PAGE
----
Apple could report first quarterly revenue drop in 13 years

The Apple logo is seen on an Apple Store in Palo Alto, Calif.

The Apple logo is seen on an Apple Store in Palo Alto, Calif.

(Eric Risberg / Associated Press)

The last time Apple Inc. announced a quarterly sales decline, Steve Jobs was celebrating the laptop going mainstream.

Thirteen years later, falling interest in the iPhone is expected to bring Apple’s first year-over-year revenue drop since then when it reports earnings Tuesday. Estimates say Apple generated $2 in earnings per share and $52 billion in revenue during the first quarter, which would mark a 10% decline from a year earlier, according to a survey of 47 analysts by research firm FactSet.

Apple has become so big — delivering the largest profits ever among the world’s publicly traded companies — that the huge revenue bumps of recent years have become difficult to replicate. Those spikes were largely attributed to the runaway success of the iPhone, which accounts for about two-thirds of Apple’s sales and profit.

The company says there are still people out there who want and can afford new $700 iPhones. But its outlook has been met with an outpouring of skepticism.


For instance, Deutsche Bank analyst Sherri Scribner is concerned that Apple won’t be able to get price-conscious buyers in India and China to take up the iPhone fast enough to make up for the slowing number of Americans and Western Europeans buying new iPhones.

A month ago, Apple began selling the iPhone SE for as low as $400 to widen its potential customer base. But the device, smaller than last year’s new iPhone but still robust feature-wise, remains out of the price range for many.

More than 70% of smartphones sold in China cost less than $300. In India, 80% are below $150. Neither statistic augurs well for Apple, whose smartphones sell at a huge premium.

Analysts on average expect Apple to sell 217 million iPhones in the 12-month period that ends Sept. 30. That would mark a 6% decline from last year — in line with the 7% drop predicted across the smartphone industry in 2016. Annual smartphone sales growth has never before dipped into the single digits, research firm Gartner said.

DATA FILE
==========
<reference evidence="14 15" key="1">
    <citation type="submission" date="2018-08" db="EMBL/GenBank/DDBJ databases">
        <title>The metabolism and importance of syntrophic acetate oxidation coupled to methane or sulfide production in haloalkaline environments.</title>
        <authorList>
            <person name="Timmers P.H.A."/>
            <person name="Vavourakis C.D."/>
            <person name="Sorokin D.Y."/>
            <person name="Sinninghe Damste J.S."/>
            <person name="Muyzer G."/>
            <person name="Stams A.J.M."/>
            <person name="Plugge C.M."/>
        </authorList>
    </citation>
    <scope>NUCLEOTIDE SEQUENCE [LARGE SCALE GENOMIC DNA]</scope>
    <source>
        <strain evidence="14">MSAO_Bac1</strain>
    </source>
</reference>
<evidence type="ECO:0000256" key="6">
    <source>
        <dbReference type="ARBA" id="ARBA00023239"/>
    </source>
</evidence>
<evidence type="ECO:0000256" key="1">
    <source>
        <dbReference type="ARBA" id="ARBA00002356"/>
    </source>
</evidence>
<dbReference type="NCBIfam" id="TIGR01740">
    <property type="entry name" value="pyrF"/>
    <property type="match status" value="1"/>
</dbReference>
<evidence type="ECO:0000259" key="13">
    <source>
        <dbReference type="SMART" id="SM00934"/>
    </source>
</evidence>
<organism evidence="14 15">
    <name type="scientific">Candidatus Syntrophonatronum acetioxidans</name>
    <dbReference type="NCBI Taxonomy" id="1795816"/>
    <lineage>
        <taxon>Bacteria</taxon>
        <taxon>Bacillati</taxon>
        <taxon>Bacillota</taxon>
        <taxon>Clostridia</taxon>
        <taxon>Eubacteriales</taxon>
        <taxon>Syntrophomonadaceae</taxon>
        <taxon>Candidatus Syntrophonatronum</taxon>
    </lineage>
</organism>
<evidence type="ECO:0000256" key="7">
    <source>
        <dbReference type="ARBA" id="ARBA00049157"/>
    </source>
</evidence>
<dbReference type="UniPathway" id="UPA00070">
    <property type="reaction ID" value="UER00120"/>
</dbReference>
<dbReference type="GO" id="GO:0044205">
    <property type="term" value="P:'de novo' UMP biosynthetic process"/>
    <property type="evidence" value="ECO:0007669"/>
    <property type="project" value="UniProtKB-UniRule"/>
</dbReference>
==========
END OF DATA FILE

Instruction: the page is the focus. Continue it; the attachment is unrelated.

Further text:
Apple Chief Executive Tim Cook forecast in January an iPhone sales decline for the quarter, though he refused to offer predictions for the rest of the year.

Some experts are now worried that Cook will say Tuesday that sales for the April-through-June quarter will be more underwhelming than expected. The evidence includes reports that Apple’s suppliers have stuck to reduced production cycles, suggesting that there’s no big sales uptick in sight.

“This overall market is slowing,” Ryan Reith, IDC’s mobility research director, said of smartphones. “Apple has had ridiculous growth where they have outpaced the market and that has to change at some point.”

Apple’s top rival among smartphone brands fared relatively better in the first quarter than it did. Samsung Electronics Co. previewed first-quarter earnings last week, saying they would top those of last year by about 10%, with revenue likely to rise about 4%.

But Samsung is coming off a bad year. Production miscues and unpopular design changes undercut sales of the Galaxy S6, which debuted during last year’s second quarter. By contrast, the Galaxy S7 went on sale in mid-March, pulling the initial sales rush into the company’s first-quarter results.

The concerns about Apple are already affecting its stock. Shares endured a 3% hit last week, but investors are mostly holding on — even though the company hasn’t outlined when and how it can return to robust growth.

“With valuation currently reflecting long-term growth challenges … we view shares as fairly valued and maintain our hold,” Scribner told clients last week.

Investors who continued to back Apple after the last quarterly sales dip — 1% in April 2003 — did well. Shares surged from less than $2 to more than $100 by 2014, giving Apple the crown of the world’s most valuable company by market capitalization.

The earnings announcement, originally scheduled for Monday, moved to Tuesday so that Apple employees could attend a memorial service for Bill Campbell. The former Apple marketing executive and board member died a week ago at 75.